Setting Goals

So- a lifetime goal of mine has been to be a “Rockstar”. Let’s talk about creating goals and figuring out how to accomplish them.
If you don’t know where you’re going how can you expect to get there? If you imagine achieving goals as a destination the wise course of action(s) would be to make as clear a description of your goal(s) as you can and then figure out what actions need to be taken to accomplish that goal.
I admit that the concept of a “Rockstar” has been romanticized in my mind as well as most other people that I have discussed the issue with in my life. I’ll do my best to define what that means for others and what I want it to mean for me. I’m picking my destination so-to-speak.
The word rock alludes to rock n roll music. The word star alludes to celebrity status achieved through performing excellence. (though it may have gone away from the “excellence” part in recent years) So if you put those elements together a Rockstar should be defined as a rock n roll performer who is widely known for their performing excellence. Realistically a Rockstar is defined by their celebrity status and the means of getting there may be (very) subjective in nature. The term Rockstar has also been applied to musical artists who achieve celebrity status in other musical genres as well as being applied to actors, sports figures and the like. Rockstars are often defined by their celebrity, flamboyant personality and/or appearance and material wealth and success.
Some of examples of Rockstars include groups such as The Beatles, The Who, Led Zeppelin, KISS, The Rolling Stones, etc. and individuals such as Jimi Hendrix, Eric Clapton, Peter Frampton, Alice Cooper, etc. Periods and genres have expanded to include everyone from Elvis to Prince to Jay Z to Rob Zombie to Beyonce to Mariah Carey to Eminem to Kid Rock to Sammy Hagar and on and on and on. What elements do these groups and individuals share that have given them the opportunity to be so successful? My first efforts are going to go into not only understanding what is I want to do but how others have achieved Rockstardom. Many have worked longer and harder but few have succeeded. What did they (I) miss?
In giving these matters some thought I have decided to break down real Rockstardom into 4 elements. (fell free to dispute me- I’m just making the best- educated evaluation that I can at the moment based on 30 years of playing music)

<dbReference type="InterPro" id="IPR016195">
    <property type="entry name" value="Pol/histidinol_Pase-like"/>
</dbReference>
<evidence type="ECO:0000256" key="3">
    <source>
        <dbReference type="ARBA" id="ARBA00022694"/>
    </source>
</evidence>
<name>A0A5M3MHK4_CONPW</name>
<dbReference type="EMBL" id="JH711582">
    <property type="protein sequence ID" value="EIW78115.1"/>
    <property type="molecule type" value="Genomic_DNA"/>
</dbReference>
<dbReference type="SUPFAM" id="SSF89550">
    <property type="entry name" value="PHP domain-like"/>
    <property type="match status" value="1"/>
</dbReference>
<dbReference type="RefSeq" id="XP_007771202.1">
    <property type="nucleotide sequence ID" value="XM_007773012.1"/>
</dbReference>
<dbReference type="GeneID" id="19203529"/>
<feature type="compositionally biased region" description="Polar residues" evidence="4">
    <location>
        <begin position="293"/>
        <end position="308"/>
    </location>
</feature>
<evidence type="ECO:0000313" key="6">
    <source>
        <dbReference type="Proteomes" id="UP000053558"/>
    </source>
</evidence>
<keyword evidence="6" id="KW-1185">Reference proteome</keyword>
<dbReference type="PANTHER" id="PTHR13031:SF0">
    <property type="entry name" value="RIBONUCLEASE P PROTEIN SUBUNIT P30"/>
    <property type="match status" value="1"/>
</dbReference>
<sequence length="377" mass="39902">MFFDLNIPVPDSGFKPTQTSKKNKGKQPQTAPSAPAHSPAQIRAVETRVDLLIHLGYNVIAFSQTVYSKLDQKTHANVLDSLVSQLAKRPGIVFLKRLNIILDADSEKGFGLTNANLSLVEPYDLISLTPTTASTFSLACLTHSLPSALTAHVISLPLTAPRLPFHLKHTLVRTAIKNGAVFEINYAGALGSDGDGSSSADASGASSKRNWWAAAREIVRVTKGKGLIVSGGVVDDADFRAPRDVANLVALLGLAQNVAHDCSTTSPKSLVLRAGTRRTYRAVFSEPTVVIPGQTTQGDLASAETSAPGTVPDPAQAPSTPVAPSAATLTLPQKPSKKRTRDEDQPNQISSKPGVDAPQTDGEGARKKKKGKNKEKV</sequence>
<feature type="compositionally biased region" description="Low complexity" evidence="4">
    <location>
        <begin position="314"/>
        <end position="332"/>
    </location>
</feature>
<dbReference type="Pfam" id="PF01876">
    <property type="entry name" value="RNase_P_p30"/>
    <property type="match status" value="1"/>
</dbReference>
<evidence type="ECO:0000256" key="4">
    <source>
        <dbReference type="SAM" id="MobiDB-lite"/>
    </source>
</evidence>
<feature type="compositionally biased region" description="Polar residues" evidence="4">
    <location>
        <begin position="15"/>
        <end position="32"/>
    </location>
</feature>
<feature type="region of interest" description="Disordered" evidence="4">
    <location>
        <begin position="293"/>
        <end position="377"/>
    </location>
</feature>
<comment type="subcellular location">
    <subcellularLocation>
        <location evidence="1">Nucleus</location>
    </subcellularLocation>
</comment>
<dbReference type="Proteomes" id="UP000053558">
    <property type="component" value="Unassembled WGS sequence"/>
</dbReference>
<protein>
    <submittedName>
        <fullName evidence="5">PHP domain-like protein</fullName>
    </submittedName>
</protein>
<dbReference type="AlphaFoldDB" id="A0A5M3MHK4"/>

1. A Rockstar must create, release and distribute COMPELLING RECORDED MATERIAL. It should probably be well-produced and well-performed and easily available for consumption for as many people as possible. Style and genre may vary but Rock, Pop, Country and Hip Hop/R&B usually record the highest sales in the US.
2. A COMPELLING IMAGE. There has to be some thing(s) about the way you look and act that make people want to look and listen to you over and over again. Once again- styles and approaches will vary but if you look like the guy or girl next door or you just mowed your yard people may not be too interested in you. What’s your hook?
3. A COMPELLING LIVE PERFORMANCE. A performer’s live performance must be EMOTIONALLY COMPELLING TO THEIR AUDIENCE. A tight musical performance along with an exciting stage show from interesting-looking and acting performers is a must.
4. FANS. A Rockstar is nothing without fans. Fans make Rockstars. All the other elements are really just hooks to get people to listen to music, to go to shows, to buy albums, to purchase merchandise, etc. There is arguably a cart-and-horse element here but getting people people interested in what the performer is doing is the number one priority for anyone interested in being highly successful in the music business.
How long does it take to become a Rockstar? 5 years? 10 years? 15 minutes? 5 seconds?
As a performer you are judged by your performance. I usually decide whether I like a song within a few seconds of hearing it. I may decide to switch the station or skip the track by no later than the second chorus of the tune if given the time and opportunity if not sooner.  In being aware of how I judge and pick the music that I listen to I can guess that many other people do the same thing when picking what music they’re choosing to listen to. I would say that I tend to judge appearances and performances with just about the same metric. If I apply this to my own efforts I would say that I need to learn to tailor my efforts to making a great first impression and then doing my best to back it up with consistency. My thoughts are that I need to develop my product(s) to have elements that define quality and/or separate them from other performers immediately and consistently. The way I look, the way I perform and the way I sound should be memorable, indentifiable and hopefully high in quality- standing out as being “special”. It is noted that people often discover or listen to music in one of two settings- in an active way where they are actively seeking music that addresses their current listening want and passive listening in restaurants, in TV shows, movies, radio, etc. where they may listen to material that they are unfamiliar with in its entirety. Either way the artist needs to at the very least be able to stand with other performers in his/her genre to hold or gain a listener’s attention. We need to figure out what we want to do and who that may appeal to and work to tailor what we do to reach our desired audience.
In the next installment I will start applying some of these thoughts to what I do, who I am and what I’m trying to accomplish. Stay tuned and tell your friends!